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Christopher J. Harvie




Chris is a well-recognized expert in privacy and cybersecurity law. As counsel on these issues for NCTA, the cable industry’s largest trade association, he is a leader in developing cable’s legislative and regulatory strategy and focus. He counsels leading cable and broadband companies, such as Comcast, on privacy and cybersecurity issues at the federal and state level, and assists the cable industry with its advocacy efforts in Congress, and at the Federal Communications Commission (FCC), Federal Trade Commission (FTC), the National Telecommunications and Information Administration, and elsewhere across the Federal government. 

In addition to creating policy strategies and drafting and analyzing legislation, policy reports, and regulatory proposals, Chris also counsels clients on the impact of applicable privacy statutes and legal frameworks on data-related business initiatives. Chris also regularly advises communications companies on the latest legislative and policy activities in the area of cybersecurity, helping clients analyze the business and legal implications of cyber-related orders, regulatory developments, and policy developments emanating from the White House, federal agencies, and public-private entities working on cybersecurity issues. He regularly presents on privacy and cybersecurity issues, including at Practicing Law Institute’s annual Broadband and Cable Industry Law conference.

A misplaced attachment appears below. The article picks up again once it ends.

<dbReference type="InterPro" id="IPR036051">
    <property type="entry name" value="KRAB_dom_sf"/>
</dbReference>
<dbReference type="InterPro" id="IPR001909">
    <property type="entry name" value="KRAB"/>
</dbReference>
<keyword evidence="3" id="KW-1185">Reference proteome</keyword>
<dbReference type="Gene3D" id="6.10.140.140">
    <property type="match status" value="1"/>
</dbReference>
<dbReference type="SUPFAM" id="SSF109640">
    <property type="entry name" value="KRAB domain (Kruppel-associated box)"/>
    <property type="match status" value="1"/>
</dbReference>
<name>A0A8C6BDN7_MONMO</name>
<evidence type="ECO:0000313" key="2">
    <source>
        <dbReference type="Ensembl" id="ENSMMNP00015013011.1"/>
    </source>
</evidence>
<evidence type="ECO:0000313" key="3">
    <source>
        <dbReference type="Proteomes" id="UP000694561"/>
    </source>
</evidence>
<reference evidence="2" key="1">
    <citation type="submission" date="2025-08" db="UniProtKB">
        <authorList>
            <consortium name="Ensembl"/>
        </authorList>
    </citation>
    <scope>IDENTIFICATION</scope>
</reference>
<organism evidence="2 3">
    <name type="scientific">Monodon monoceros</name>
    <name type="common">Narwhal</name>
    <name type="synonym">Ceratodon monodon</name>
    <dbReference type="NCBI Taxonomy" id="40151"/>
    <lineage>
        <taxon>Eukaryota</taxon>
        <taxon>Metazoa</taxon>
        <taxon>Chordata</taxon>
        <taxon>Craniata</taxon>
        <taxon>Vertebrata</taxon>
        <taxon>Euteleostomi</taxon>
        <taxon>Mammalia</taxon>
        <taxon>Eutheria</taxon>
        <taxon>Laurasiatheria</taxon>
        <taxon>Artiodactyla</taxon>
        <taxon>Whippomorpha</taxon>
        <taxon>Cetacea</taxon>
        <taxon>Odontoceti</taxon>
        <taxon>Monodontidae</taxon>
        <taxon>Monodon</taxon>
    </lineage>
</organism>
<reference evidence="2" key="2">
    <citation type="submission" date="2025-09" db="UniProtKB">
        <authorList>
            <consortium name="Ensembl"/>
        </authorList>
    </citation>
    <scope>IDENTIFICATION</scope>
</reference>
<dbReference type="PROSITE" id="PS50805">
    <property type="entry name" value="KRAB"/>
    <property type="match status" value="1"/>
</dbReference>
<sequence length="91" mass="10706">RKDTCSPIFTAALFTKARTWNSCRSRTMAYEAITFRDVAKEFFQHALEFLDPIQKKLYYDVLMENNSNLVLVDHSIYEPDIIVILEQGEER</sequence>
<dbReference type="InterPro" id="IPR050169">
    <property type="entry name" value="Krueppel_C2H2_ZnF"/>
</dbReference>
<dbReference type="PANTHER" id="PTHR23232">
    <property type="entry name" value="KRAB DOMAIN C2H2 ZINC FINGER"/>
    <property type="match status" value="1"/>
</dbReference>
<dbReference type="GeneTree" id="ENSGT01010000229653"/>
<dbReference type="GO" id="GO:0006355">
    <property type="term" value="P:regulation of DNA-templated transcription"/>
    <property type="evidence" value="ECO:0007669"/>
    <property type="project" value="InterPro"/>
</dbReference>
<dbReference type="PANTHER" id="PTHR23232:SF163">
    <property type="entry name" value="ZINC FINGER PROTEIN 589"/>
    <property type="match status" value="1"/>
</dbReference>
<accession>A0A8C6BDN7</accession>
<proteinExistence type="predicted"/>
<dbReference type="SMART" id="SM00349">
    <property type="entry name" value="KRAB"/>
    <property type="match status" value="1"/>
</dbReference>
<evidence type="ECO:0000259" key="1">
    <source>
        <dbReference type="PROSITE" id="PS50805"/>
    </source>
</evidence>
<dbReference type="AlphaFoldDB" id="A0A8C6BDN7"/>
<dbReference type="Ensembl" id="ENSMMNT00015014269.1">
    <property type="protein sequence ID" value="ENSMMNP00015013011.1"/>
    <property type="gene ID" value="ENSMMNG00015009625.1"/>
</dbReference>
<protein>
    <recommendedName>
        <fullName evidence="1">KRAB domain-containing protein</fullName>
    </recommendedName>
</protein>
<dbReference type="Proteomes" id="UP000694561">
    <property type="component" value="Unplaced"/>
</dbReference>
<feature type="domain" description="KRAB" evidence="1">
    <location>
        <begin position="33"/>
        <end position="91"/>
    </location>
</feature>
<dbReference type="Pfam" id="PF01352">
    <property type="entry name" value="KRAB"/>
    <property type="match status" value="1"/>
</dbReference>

Chris also has decades of experience assisting leading cable companies, such as Charter, on franchising, compliance, competition, and right-of-way access and use issues at the state and local level. 

Before joining the firm, Chris served as Senate Judiciary Committee Counsel to Sen. Howard M. Metzenbaum, chair of the Subcommittee on Antitrust, Monopolies, and Business Rights. In that capacity, Chris worked on a broad range of legislative and policy matters, including telecommunications, intellectual property, and First Amendment issues.

From 1987 to 1988, Chris directed the Advocacy Institute’s Right-to-Know project, which helped develop advocacy strategies on issues concerning public access to government information.

During law school, he served as a member of the UCLA Law Review.


  • University of California - Los Angeles (JD)
  • Brown University (BA)


Cable & Telecom Transactions

  • Represented TPG Global in its $2.365 billion acquisition of Wave Broadband in 2018 to create the sixth largest cable operator in the country, changing the nature of the company from a small, relatively unknown competitor to one of the most powerful cable operators in the country.
  • Represented Charter in its $67.1 billion acquisition of Time Warner Cable and Bright House Networks (in certain states).

Franchising & Rights-of-Way Issues

  • Represented Cox as lead Federal law counsel in connection with Cox’s Federal court challenge to a decision by the City of Tempe, AZ to award Google Fiber a license to use the City’s rights-of-way to provide video service without obtaining a franchise and pursuant to terms and conditions more favorable and less burdensome than the terms and conditions of Cox’s cable franchise. After a Federal judge dismissed the City’s motion to dismiss and ruled that the challenge should go forward, Google Fiber terminated its video license with Tempe, and the parties mutually agreed to dismissal of the dispute between Cox and the City.

Privacy & Cybersecurity

  • Counseling Comcast, the nation’s largest cable system operator, on cybersecurity policy issues affecting its cable and broadband services. In this regard, the firm assists Comcast in analyzing and responding to Congressional and agency initiatives on cybersecurity policy matters.